I know that people call me Loopy Loony Luna, and that they think that I am harmless. No one is frightened of me, but they should be. They should remember that a Crumple-Horned Snorkack is harmless unless its home or family is threatened. They should remember that Hogwarts is my home and it really is great to be back and I will defend this place. They should realise that my friends are here, that almost everyone I love is here.
I know what it feels like to be imprisoned by evil people. I spent weeks in that cell remembering everything that Harry taught us. I know what I am capable of, and I know that people should be afraid of me. I am very glad that they are not, because then I would have no friends and I would be lonely. I do not like to be lonely.
No one is frightened of Harry, either. They should be very frightened of Harry Potter. I have seen him sad, I have seen him happy, I have seen him angry, and I know that he will not give up. Voldemort has attacked Harry for seven years. Every time Voldemort has attacked he has been defeated, and every time Harry has become stronger. There is a lesson to be learned there, and I wonder why Voldemort has not learned it. People say that Voldemort is a very powerful wizard. But he is also very stupid; he does not understand people. Voldemort simply demands that his supporters fight.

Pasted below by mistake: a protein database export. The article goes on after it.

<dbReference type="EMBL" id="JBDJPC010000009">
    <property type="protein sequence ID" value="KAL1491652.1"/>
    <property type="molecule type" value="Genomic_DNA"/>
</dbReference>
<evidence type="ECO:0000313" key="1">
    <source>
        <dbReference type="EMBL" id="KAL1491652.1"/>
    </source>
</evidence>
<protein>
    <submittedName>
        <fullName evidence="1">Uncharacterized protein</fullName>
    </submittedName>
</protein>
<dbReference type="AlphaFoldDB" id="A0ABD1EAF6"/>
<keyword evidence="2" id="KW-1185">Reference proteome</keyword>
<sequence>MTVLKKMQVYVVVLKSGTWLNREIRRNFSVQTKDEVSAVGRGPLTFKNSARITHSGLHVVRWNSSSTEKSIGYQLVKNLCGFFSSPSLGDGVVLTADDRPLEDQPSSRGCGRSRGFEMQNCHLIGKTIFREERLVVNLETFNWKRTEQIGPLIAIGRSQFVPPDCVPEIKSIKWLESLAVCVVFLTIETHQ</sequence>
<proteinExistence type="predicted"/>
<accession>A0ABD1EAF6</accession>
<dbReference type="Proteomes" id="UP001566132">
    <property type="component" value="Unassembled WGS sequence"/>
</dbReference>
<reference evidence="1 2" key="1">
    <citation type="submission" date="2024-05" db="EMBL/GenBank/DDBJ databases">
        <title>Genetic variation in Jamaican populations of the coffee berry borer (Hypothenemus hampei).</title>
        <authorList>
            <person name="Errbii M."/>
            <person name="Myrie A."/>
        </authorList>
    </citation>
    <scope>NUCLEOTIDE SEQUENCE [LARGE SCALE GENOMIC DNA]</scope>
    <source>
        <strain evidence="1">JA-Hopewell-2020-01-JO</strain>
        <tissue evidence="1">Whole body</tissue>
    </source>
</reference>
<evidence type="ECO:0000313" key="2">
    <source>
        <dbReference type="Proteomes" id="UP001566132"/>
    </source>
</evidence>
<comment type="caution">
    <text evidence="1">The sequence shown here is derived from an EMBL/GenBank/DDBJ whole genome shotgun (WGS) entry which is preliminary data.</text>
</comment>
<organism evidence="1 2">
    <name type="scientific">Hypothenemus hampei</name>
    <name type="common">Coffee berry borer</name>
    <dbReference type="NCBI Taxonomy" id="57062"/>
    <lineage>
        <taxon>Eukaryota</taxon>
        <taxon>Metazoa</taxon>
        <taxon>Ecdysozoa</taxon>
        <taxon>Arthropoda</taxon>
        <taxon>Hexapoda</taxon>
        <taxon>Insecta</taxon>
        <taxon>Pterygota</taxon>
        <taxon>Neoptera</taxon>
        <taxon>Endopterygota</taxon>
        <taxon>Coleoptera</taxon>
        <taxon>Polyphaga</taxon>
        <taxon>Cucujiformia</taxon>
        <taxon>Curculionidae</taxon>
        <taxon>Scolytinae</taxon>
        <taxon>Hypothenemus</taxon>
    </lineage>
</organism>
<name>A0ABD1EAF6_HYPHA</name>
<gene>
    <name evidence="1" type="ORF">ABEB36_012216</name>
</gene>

Harry rescued me from a dungeon because he wants his friends to be safe. The Death Eaters are here because they have been ordered to be here. We are here because we want to be here, because Harry is our friend, and because we are all frightened of Lord Voldemort.
I realise that my grip on Dean’s hand has been getting tighter and tighter. We reach the Great Hall, so I release Dean’s hand and he releases mine. He joins his fellow Gryffindors, who all seem pleased to see him. I take my place with the other Ravenclaws – they seem surprised, rather than pleased. One, a boy called Nigel, asks me what I am doing here.
That is an extremely imprecise question.
I consider telling him that I am rationalising my philosophy on evil, which is a correct answer. It is not, I think, what he wants to know.
‘I am here to help Harry, because he is my friend,’ I tell him. ‘We are going to fight Voldemort, because he is evil.’
‘As loony as ever,’ Nigel snorts.
‘As honest as ever,’ Terry Boot says in his big deep gruff voice. Terry has black hair and big ears and Ginny says that his face looks like he ran, very fast, into a wall when he was little. Ginny’s description is strangely accurate. Terry is very tall and very wide, and he looms over Nigel.
Nigel looks at big looming Terry, turns pale, and sits down without saying anything else.
‘Good answer, Luna,’ says Terry, winking at me.
I wonder if I should ask Terry what it is like to be able to loom. I cannot loom; I am much too small to be able to loom.
But now is not the time as Professor McGonagall wishes to speak. She is an extremely intelligent woman and deserves my full attention.